Author Archives: Anthony Sheridan

From top: Sinn Féin President Mary Lou McDonald and Sinn Fein TD Louise O Reilly; Anthony Sheridan

I have submitted the following complaint to RTÉ regarding the broadcaster’s disgraceful and disturbing bias against Sinn Féin.

To Whom It May Concern:

Please find complaint submitted for breach of Section 39 [1] [a], [b] of the Broadcasting Act 2009.

Substance of complaint:  RTÉ News and Current Affairs is heavily biased against Sinn Fein.

This bias takes several forms, for example:

Stacked discussion panels where Sinn Fein representatives/supporters are ambushed not just by opponents of Sinn Fein, but invariably, by RTE presenters.

The creation of fake news stories which generate a damaging impression of Sinn Fein.

Minimising or completely ignoring stories that favour Sinn Fein, for example, good poll ratings.

Giving precedence to those opposed to [and fearful of] Sinn Fein’s electoral success particularly the centre parties in the republic and unionism in the North.

The following is an example of the creation of a fake news story that was then used to ambush Sinn Féin representatives.

During an interview with the Irish Examiner [5 Jan 2022] Sinn Féin president Mary Lou McDonald expressed the following view regarding reform within the civil service:

“There is immense talent in our civil service, our public service, and our public administration, that’s the first thing that needs to be said.  But we have, in many respects, a system that is constipated, a system that is slow, and a system that needs to be jolted into more efficient actions.”

This is a perfectly legitimate and reasonable comment for a politician to make. Nobody can seriously deny that the civil service is in need of radical reform.  It is in no way a major story that would warrant further coverage and comment from a national broadcaster such as RTÉ.   

But somebody of authority within RTÉ, ignoring the positive elements of the comment,  made a decision to select one word, ‘constipation’, and weaponise it to cast Sinn Féin in a bad light – For example:

Today with Claire Byrne [7 Jan] – Ms. Byrne upbraided Sinn Féin TD Louise O’Reilly for the potential offence caused by use of the word. She [Byrne] then invited the [stacked] panel for their opinion, all of which, predictably, condemned Sinn Féin.

News at One [10 Jan] Bryan Dobson, ignoring Ms. McDonald’s reasonable account, repeatedly badgered her with the question – Do you stand over those remarks?

My specific complaint against RTE is as follows:

On Friday May 20 last,  An Taoiseach Michael Martin travelled to Belfast for talks with all political parties concerning the crisis surrounding the refusal of the Democratic Unionist Party [DUP] to partake in the newly elected Assembly.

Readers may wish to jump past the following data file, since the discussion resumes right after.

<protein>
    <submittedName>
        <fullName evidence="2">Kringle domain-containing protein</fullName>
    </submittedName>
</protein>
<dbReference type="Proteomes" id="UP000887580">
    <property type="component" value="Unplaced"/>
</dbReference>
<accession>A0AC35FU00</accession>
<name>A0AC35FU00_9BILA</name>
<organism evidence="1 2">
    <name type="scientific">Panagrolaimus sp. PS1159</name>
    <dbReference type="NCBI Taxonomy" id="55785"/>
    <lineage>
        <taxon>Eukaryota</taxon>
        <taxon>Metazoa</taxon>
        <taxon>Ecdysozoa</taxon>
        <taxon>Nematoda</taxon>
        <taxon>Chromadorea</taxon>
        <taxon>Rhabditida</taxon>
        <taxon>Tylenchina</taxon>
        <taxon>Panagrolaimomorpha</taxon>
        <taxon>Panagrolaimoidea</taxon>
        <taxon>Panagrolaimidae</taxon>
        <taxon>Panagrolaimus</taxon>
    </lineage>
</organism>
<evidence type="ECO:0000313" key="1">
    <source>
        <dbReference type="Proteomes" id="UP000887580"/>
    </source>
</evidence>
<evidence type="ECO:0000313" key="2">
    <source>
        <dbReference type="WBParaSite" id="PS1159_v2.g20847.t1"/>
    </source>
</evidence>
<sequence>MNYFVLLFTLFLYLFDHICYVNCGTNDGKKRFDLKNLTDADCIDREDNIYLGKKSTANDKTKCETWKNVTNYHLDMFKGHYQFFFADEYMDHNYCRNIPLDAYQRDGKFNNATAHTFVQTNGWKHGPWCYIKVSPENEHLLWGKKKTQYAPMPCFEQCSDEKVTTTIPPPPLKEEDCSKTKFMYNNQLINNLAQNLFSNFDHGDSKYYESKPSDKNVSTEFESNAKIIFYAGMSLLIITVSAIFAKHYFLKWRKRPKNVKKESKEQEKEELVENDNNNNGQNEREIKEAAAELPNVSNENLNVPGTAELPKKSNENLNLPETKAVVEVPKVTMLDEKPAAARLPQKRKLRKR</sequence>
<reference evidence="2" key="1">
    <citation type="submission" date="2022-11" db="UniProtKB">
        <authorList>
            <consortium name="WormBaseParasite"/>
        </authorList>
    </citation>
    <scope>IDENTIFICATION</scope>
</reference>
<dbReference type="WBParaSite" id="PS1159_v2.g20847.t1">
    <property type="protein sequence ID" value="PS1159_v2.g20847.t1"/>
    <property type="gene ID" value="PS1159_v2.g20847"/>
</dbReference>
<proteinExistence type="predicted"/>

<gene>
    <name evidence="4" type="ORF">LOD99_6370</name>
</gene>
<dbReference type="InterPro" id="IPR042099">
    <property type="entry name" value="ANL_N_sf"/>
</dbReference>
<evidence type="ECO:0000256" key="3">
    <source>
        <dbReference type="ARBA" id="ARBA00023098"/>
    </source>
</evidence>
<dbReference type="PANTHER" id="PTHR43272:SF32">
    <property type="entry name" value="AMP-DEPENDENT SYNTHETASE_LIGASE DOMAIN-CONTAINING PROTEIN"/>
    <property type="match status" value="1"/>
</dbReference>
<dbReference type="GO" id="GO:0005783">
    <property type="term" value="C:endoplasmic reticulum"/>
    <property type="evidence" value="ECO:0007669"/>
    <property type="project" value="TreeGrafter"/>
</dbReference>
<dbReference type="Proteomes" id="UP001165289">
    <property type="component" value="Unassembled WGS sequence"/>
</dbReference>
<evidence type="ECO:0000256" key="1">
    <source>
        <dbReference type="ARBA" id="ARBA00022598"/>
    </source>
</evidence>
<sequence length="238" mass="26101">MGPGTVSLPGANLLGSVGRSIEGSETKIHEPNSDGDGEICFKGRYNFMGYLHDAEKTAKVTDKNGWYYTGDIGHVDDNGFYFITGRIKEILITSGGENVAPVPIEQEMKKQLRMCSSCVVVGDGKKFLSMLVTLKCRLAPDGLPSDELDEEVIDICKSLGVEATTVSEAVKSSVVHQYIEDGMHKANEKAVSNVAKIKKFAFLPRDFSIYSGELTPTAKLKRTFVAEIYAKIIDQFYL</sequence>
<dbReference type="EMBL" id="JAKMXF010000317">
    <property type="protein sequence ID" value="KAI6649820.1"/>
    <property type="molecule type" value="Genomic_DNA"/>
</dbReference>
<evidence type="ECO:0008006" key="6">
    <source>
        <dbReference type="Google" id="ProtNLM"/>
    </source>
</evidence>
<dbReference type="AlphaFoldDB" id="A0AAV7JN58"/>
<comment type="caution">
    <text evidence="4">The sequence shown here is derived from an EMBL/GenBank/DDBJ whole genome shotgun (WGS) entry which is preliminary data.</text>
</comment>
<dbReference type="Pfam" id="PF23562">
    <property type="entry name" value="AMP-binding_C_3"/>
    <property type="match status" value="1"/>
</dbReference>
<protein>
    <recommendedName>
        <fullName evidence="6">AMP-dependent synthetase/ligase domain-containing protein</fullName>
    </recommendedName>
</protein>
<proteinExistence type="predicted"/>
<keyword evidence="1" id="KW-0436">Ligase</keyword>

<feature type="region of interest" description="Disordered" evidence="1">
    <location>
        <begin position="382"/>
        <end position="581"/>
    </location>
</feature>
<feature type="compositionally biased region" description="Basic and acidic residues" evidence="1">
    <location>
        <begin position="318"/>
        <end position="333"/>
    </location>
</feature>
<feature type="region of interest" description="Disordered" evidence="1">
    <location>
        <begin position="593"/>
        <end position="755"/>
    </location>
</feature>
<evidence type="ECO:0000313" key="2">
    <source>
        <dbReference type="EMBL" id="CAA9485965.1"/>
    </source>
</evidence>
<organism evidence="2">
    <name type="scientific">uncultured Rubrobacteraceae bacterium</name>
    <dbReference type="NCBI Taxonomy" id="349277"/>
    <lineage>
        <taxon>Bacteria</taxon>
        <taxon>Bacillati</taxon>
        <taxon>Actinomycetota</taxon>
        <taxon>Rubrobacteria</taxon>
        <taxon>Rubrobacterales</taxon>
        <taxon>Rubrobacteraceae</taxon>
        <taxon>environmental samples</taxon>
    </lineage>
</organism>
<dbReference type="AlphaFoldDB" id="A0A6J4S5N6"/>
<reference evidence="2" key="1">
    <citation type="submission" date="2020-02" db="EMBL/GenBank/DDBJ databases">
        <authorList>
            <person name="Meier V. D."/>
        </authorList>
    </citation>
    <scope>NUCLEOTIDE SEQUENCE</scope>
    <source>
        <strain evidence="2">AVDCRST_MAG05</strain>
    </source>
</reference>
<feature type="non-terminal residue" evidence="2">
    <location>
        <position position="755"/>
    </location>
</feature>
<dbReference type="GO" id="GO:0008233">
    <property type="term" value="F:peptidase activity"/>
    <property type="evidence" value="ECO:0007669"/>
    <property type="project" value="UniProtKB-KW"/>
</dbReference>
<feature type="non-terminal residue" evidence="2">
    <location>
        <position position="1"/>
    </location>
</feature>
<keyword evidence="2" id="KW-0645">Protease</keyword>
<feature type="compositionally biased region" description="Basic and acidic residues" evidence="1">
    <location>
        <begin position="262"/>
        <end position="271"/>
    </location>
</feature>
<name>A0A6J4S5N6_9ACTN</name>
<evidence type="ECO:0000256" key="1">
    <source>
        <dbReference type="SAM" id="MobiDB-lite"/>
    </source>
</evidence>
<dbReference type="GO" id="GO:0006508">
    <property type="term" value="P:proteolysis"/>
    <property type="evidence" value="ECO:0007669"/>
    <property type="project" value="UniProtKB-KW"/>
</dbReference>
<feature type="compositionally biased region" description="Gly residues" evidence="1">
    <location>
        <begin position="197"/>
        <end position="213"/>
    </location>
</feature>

The dramatic result of the election saw Sinn Fein become the largest party in the North, a truly historic moment in the history of the province.  The Sinn Fein victory was, at least partly, the reason the DUP refused to participate in the new assembly leading to the crisis that saw An Taoiseach travel to Belfast.

Despite the central and important role played by Sinn Fein in these developments, somebody of authority in RTE decided to severely restrict the party’s access to the airwaves over the three days the story remained live.

Friday 20 May

Morning Ireland – RTÉ journalist interviewed by RTÉ journalist on the issue. No Sinn Fein [27 MLAs].

Today with Claire Byrne – No Sinn Féin.

News at One – No Sinn Fein. The programme featured much analysis and opinion with An Taoiseach, Jeffery Donaldson of the DUP [25 MLAs] and Doug Beatty of the Ulster Unionist Party [UUP] [9 MLAs].

Drivetime – No Sinn Féin. Programme featured An Taoiseach, a journalist and an interview with the leader of the SDLP [8 MLAs]

Six One News – No Sinn Féin. Programme featured DUP leader Jeffery Donaldson and An Taoiseach

Nine News – Ditto for Six One News – No Sinn Féin

Saturday 21 May

Saturday with Philip Boucher-Hayes

DUP MLA Gregory Campbell facilitated with an 8 minute uninterrupted interview.

This was followed by a brief interchange with the panel which included SF TD Darren O’Rourke.

The last word was granted to Campbell in a two minute, uninterrupted, summing up of his party’s position.

Sunday 22 May

Brendan O’Connor Show – The issue completely ignored.

This Week – Extended interview with Bertie Ahern – No Sinn Féin

The Week in Politics – Relatively brief chat with panel of politicians including Sinn Féin TD Louise O’Reilly.

It is reasonable to conclude from the facts outlined above that Sinn Fein was deliberately excluded particularly on Friday 20 May when the issue was the main news story of the day.

It is also reasonable to conclude that the exclusion of the party was not accidental or due to incompetence. Preparations for such programmes are carefully planned, meetings are held with presenters, producers and other decision makers.  Decisions are made about content, questions/issues to be explored and what person[s] parties should be included.

Anthony Sheridan is a freelance journalist and blogs at Back Garden Philosophy


From top; President of Sinn Fein Mary Lou McDonald is suing RTÉ for defamation; Anthony Sheridan

On Monday 25 April last, Sinn Fein president Mary Lou McDonald, filed a writ against RTE in response to comments made by an RTE presenter on Morning Ireland.

This is a newsworthy story because it involves the leader of the Opposition and the national broadcaster but it is a single issue story – prominent politician sues national broadcaster.